Carlos Slim .... special thanks (as Ing. Carlos Slim)
 

Production CompaniesDistributorsOther Companies
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Additional Details

Also Known As:
MPAA:
Rated R for horror violence and for language
Runtime:
94 min
Country:
Language:
Color:
Aspect Ratio:
1.78 : 1 See more »
Sound Mix:
Filming Locations:
Company:

Did You Know?

Trivia:
At the very beginning of the film, a No Parking sign is seen. These signs were written in Mandarin, Spanish, English, Arabic and Russian, and were especially made for the 1968 Olympic Games. The street depicted is the Eje Central Lazaro Cardenas, one of Mexico City's main boulevards, where the Palace of Fine Arts and the Bank of Mexico are located.See more »
Goofs:
Crew or equipment visible: When Jesús searches for Aurora after she has taken the Cronos, as he walks through two doors, he stops. Behind him, reflected in the glass of the door, is crew and equipment.See more »
Quotes:
Narrator:[over the opening sequence] In 1536, fleeing from the Inquisition, the alchemist Uberto Fulcanelli disembarked in Veracruz, Mexico. Appointed official watchmaker to the Viceroy, Fulcanelli was determined to perfect an invention which would provide him with the key to eternal life. He was to name it...See more »
Movie Connections:
Soundtrack:
PelanchaSee more »

FAQ

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60 out of 68 people found the following review useful.
An interesting, original and engaging retelling of a classic story!, 12 January 2005
Author: The_Void from Beverley Hills, England

Guillermo Del Toro's stylish and original take on the vampire legend is one of the most strangely overlooked and underrated films of the 1990's. It's films like this that make me want to watch films - films that are fresh, unpredictable and so rich in symbolism that it has leaves lots of room for discussion. Del Toro was little more than an amateur director at the time this made, but in spite of that he's more than given the professionals a run for their money. Every scene is adeptly filmed, and the way that Del Toro makes contrasts between locations and the two central families is a pleasure to observe. The way that the film switches language from English to Spanish and back again is indicative of the fact that this is a rich tapestry of contradictions and one that makes intelligent comments on many subjects, from obvious ones such as addiction, to more concealed ones, such as a commentary on family; stemming from the way that the roles of child and parent become reversed when our hero becomes afflicted with the vampire-like curse.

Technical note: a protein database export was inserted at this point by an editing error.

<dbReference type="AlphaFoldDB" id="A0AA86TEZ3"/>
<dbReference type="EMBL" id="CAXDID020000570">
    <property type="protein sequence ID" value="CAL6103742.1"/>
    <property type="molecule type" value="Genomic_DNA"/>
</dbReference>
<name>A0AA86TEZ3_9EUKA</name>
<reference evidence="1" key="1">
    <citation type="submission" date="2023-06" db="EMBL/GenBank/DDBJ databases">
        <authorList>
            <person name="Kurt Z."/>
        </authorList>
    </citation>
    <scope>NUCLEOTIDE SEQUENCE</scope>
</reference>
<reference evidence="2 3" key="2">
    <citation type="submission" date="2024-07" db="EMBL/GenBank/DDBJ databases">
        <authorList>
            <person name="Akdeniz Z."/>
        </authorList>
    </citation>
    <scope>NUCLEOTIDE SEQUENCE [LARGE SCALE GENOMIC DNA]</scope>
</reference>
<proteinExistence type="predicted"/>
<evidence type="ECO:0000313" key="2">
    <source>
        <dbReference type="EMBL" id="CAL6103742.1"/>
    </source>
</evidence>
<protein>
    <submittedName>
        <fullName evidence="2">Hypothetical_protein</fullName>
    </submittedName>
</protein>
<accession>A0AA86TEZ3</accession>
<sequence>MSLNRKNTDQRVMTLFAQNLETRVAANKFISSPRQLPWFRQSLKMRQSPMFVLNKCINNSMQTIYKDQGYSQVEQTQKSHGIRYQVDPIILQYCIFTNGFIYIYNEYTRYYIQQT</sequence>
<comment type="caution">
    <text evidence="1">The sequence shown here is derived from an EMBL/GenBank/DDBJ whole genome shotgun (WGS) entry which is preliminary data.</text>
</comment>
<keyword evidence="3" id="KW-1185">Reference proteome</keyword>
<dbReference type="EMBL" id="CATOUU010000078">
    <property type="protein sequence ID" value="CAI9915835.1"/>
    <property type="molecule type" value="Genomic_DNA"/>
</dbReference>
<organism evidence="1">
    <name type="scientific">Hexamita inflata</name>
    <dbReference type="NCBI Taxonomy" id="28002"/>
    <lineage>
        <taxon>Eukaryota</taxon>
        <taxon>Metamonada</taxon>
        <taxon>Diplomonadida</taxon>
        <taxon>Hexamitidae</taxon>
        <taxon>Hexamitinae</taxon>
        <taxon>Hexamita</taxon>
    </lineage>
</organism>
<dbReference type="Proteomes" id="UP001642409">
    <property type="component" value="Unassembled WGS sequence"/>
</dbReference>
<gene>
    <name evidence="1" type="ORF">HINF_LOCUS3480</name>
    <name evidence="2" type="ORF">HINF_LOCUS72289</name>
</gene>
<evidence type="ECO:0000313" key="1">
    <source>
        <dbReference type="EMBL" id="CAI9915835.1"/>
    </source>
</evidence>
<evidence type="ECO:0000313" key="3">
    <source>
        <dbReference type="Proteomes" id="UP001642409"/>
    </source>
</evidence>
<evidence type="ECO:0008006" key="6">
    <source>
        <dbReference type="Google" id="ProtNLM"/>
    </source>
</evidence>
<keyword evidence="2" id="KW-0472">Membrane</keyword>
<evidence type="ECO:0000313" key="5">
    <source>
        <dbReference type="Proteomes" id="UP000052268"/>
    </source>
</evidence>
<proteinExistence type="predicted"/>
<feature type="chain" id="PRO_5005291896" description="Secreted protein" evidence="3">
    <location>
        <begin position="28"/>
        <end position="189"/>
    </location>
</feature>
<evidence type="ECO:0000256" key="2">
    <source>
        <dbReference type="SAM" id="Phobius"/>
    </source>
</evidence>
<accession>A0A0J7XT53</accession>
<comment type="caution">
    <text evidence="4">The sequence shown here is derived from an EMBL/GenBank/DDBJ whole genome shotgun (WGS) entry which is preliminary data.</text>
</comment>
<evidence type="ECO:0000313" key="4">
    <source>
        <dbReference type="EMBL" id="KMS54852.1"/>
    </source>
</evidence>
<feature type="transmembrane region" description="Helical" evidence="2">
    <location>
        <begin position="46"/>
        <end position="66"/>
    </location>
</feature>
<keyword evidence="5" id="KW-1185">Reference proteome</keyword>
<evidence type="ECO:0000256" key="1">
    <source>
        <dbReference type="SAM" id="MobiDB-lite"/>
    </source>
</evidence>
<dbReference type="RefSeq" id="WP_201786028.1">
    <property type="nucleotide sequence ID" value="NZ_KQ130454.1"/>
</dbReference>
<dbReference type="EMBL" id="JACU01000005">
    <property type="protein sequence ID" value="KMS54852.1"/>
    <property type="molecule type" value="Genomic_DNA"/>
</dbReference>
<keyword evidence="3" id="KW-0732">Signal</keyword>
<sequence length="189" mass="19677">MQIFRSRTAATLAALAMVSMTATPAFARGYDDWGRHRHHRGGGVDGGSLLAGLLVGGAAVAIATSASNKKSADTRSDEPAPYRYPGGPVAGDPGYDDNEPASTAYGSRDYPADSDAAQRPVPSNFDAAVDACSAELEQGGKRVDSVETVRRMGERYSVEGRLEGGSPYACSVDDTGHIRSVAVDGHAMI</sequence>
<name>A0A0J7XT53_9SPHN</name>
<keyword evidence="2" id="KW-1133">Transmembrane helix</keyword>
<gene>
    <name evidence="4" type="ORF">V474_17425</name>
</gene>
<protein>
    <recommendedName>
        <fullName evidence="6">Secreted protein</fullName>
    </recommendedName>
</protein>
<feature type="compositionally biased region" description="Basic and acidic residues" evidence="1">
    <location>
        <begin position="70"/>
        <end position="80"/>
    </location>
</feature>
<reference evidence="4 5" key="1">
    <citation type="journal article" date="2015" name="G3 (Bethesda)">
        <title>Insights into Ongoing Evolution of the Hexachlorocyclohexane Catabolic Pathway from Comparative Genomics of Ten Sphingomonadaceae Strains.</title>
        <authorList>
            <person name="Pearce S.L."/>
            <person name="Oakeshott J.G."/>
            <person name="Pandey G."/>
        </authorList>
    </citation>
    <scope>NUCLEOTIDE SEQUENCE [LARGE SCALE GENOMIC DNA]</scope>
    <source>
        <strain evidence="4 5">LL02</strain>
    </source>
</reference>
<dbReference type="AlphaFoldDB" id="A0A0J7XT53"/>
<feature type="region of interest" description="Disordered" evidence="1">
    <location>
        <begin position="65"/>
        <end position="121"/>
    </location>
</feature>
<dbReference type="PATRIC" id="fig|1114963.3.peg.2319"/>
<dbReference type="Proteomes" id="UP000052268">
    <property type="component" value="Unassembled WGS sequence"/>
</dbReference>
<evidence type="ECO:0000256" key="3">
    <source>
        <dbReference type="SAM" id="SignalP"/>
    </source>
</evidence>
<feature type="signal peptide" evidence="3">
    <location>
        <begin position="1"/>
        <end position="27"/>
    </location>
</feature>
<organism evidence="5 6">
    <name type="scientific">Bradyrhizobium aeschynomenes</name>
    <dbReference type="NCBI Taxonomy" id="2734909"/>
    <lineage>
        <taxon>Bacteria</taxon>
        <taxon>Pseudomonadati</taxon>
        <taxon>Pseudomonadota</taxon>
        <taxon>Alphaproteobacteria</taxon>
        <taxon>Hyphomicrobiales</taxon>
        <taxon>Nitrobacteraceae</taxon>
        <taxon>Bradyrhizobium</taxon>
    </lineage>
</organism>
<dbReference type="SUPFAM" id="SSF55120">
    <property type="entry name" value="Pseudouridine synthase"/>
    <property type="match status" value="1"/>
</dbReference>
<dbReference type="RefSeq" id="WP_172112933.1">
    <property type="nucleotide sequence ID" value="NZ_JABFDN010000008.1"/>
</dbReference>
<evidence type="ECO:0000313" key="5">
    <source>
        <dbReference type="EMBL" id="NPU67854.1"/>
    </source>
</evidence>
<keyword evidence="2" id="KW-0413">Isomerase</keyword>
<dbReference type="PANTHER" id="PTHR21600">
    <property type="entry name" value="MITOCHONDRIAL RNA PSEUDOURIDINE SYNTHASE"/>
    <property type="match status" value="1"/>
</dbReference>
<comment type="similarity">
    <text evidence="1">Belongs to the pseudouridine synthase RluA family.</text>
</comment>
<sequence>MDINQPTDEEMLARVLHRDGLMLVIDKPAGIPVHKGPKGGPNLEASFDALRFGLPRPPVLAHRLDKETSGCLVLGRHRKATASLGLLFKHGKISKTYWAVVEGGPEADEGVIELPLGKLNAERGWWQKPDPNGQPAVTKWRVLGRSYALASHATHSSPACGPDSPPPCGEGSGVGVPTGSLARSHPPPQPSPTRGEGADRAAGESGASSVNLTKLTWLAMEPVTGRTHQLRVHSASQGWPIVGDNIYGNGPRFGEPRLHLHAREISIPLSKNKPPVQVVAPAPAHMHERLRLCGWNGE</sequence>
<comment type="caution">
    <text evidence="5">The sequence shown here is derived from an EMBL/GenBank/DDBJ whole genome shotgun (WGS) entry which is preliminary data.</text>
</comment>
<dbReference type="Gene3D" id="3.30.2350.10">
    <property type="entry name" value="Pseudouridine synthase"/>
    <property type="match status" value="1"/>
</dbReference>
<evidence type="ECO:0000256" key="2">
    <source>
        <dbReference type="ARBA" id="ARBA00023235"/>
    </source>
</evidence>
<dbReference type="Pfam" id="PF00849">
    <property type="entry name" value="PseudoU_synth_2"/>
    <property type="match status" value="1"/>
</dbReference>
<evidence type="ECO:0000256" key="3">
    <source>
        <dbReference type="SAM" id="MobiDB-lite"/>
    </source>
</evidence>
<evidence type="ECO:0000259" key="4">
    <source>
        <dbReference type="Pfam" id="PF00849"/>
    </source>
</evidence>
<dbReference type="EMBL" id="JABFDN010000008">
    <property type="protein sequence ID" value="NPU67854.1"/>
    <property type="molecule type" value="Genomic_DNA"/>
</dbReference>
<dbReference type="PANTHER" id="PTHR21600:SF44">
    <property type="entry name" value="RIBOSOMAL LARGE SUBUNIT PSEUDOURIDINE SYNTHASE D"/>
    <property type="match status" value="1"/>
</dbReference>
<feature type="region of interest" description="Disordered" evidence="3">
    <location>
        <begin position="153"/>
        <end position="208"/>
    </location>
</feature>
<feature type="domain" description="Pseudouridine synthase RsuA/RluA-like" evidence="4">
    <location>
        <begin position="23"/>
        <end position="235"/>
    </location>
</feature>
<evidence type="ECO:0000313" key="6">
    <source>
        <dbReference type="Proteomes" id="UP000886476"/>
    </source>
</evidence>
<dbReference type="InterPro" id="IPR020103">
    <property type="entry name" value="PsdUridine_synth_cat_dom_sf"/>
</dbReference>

For the story, Del Toro has taken the classic vampire theme and mixed it with essences of mechanics and the human lust of being able to live forever. The story follows Jesús Gris, an antique dealer that lives with his granddaughter Aurora and wife Mercedes. One day, our hero happens upon a mechanical scarab that latches itself onto his palm, causing him to bleed. Jesús slowly gets addicted to the mystical scarab, but there's someone else that wants it and will stop at nothing to get it. The mythology of the scarab is told in a great opening sequence that sets the viewer up for an intriguing and original horror story. The film retains the intrigue that it sets up in it's intro for the duration, and Del Toro ensures that his audience is always left guessing and wanting to see what comes next. The film works due to interesting characters that the audience is able to feel for, and is constantly interesting by the way that Del Toro handles the contrasts that the story presents.

On the whole, this is a fabulous horror story that takes an existing legend and makes it it's own. This is exactly the sort of film that cinema needs more of; and it's not one that film fans will want to miss. Highly recommended viewing.

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OMG THIS MOVIE SUCKED user-8257
New podcast about 'Cronos' rconner9713
Really great film but the little girl ALMOST ruins it for me It_Is_Minus_9
Netflix On Demand version mbunch5001
Music in Criterion collection version flyingcabbit